Effects of 20 days of bed rest on the viscoelastic properties of tendon structures in lower limb muscles

K. Kubo, H. Akima, J. Ushiyama, I. Tabata, H. Fukuoka, H. Kanehisa, T. Fukunaga

Research output: Contribution to journalArticle

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Abstract

Objectives: The purpose of this study was to investigate the effects of 20 days' bed rest on the viscoelastic properties of human tendon structures in knee extensor and plantar flexor muscles in vivo. Methods: Eight healthy men (age: 24 ± 4 years, height: 172 ± 9 m, body mass: 69 ± 13 kg) carried out a 6° head-down bed rest for 20 days. Before and after bed rest, elongation (L) of the tendon and aponeurosis of vastus lateralis (VL) and medial gastrocnemius muscles (MG) during isometric knee extension and plantar flexion, respectively, were determined using real-time ultrasonic apparatus, while the subjects performed ramp isometric contraction up to the voluntary maximum, followed by ramp relaxation. The relationship between estimated muscle force (Fm) and tendon elongation (L) was fitted to a linear regression, the slope of which was defined as stiffness. The hysteresis was calculated as the ratio of the area within the Fm-L loop to the area beneath the load portion of the curve. Results: L values above 100 N were significantly greater after bed rest for VL, while there were no significant differences in L values between before and after for MG. The stiffness decreased after bed rest for VL (70.3 ± 27.4 v 50.1 ± 24.8 N/mm, before and after bed rest, respectively; p = 0.003) and MG (29.4 ± 7.5 v 25.6 ± 7.8 N/mm, before and after bed rest, respectively; p = 0.054). In addition, hysteresis increased after bed rest for VL (16.5 ± 7.1% v 28.2 ± 12.9%, before and after bed rest, respectively; p = 0.017), but not for MG (17.4 ± 4.4% v 17.7 ± 6.1%, before and after bed rest, respectively; p = 0.925). Conclusions: These results suggested that bed rest decreased the stiffness of human tendon structures and increased their hysteresis, and that these changes were found in knee extensors, but not the plantar flexors.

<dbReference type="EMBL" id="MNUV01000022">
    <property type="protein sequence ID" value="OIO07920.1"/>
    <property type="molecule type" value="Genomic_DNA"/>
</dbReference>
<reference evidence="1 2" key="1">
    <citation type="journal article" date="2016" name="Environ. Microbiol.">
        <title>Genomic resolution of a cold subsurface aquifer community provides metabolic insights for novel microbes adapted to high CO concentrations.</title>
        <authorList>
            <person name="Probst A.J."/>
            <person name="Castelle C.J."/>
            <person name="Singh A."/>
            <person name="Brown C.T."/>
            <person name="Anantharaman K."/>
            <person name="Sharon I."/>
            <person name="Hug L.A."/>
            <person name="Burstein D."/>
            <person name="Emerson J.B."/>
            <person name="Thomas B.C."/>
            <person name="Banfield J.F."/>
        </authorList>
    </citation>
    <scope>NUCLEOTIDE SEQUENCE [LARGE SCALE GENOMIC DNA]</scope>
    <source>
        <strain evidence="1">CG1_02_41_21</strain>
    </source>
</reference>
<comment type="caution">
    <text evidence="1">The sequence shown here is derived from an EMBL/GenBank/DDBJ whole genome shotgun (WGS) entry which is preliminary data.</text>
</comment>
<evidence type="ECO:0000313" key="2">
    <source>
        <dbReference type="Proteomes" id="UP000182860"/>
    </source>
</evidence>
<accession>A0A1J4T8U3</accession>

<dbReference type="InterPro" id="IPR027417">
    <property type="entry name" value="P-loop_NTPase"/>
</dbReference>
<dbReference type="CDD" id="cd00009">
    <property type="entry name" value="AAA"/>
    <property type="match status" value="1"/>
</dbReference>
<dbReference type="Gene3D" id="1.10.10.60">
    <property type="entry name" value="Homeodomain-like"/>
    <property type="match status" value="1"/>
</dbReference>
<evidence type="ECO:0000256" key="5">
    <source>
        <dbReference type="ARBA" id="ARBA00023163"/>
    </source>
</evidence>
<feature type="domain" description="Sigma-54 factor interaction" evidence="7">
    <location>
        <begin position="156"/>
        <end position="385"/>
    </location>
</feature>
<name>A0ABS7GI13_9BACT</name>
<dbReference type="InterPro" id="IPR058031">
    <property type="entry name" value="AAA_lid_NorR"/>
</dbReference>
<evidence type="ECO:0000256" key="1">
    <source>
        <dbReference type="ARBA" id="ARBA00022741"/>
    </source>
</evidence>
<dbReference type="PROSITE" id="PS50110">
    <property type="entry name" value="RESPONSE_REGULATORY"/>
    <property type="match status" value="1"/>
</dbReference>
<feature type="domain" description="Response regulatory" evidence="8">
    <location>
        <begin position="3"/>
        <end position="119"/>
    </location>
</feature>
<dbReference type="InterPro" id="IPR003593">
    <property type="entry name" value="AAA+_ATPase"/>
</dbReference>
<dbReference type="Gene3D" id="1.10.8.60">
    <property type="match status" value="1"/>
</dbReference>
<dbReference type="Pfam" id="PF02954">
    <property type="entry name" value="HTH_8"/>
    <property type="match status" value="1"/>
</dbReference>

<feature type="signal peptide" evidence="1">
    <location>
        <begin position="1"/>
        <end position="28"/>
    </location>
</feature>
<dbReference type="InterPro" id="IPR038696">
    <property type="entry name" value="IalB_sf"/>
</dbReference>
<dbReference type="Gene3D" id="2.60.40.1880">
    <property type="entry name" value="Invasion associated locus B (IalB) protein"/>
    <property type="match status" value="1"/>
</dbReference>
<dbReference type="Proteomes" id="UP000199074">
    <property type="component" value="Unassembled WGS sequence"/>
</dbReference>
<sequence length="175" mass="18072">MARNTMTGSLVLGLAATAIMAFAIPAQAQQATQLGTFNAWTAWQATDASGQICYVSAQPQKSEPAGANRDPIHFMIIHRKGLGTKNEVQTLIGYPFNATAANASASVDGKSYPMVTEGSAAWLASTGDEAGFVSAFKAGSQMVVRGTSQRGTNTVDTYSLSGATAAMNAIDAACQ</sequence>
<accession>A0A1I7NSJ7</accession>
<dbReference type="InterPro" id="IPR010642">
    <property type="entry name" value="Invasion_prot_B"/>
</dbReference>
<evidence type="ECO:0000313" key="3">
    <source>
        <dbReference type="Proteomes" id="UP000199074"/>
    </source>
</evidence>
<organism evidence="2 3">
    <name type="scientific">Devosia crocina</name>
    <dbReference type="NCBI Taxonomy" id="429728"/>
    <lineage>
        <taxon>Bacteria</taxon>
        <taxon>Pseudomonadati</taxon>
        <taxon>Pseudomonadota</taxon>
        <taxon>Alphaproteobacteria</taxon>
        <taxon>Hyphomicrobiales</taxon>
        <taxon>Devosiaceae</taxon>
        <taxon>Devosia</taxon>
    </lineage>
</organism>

Original languageEnglish
Pages (from-to)324-330
Number of pages7
JournalBritish Journal of Sports Medicine
Volume38
Issue number3
DOIs
Publication statusPublished - 2004 Jun
Externally publishedYes

Fingerprint

Bed Rest
Tendons
Lower Extremity
Muscles
Quadriceps Muscle
Skeletal Muscle
Knee
Architectural Accessibility
Isometric Contraction
Ultrasonics
Linear Models
Head

ASJC Scopus subject areas

  • Public Health, Environmental and Occupational Health
  • Orthopedics and Sports Medicine

Cite this

Effects of 20 days of bed rest on the viscoelastic properties of tendon structures in lower limb muscles. / Kubo, K.; Akima, H.; Ushiyama, J.; Tabata, I.; Fukuoka, H.; Kanehisa, H.; Fukunaga, T.

In: British Journal of Sports Medicine, Vol. 38, No. 3, 06.2004, p. 324-330.

Research output: Contribution to journalArticle

Kubo, K, Akima, H, Ushiyama, J, Tabata, I, Fukuoka, H, Kanehisa, H & Fukunaga, T 2004, 'Effects of 20 days of bed rest on the viscoelastic properties of tendon structures in lower limb muscles', British Journal of Sports Medicine, vol. 38, no. 3, pp. 324-330. https://doi.org/10.1136/bjsm.2003.005595
Kubo, K. ; Akima, H. ; Ushiyama, J. ; Tabata, I. ; Fukuoka, H. ; Kanehisa, H. ; Fukunaga, T. / Effects of 20 days of bed rest on the viscoelastic properties of tendon structures in lower limb muscles. In: British Journal of Sports Medicine. 2004 ; Vol. 38, No. 3. pp. 324-330.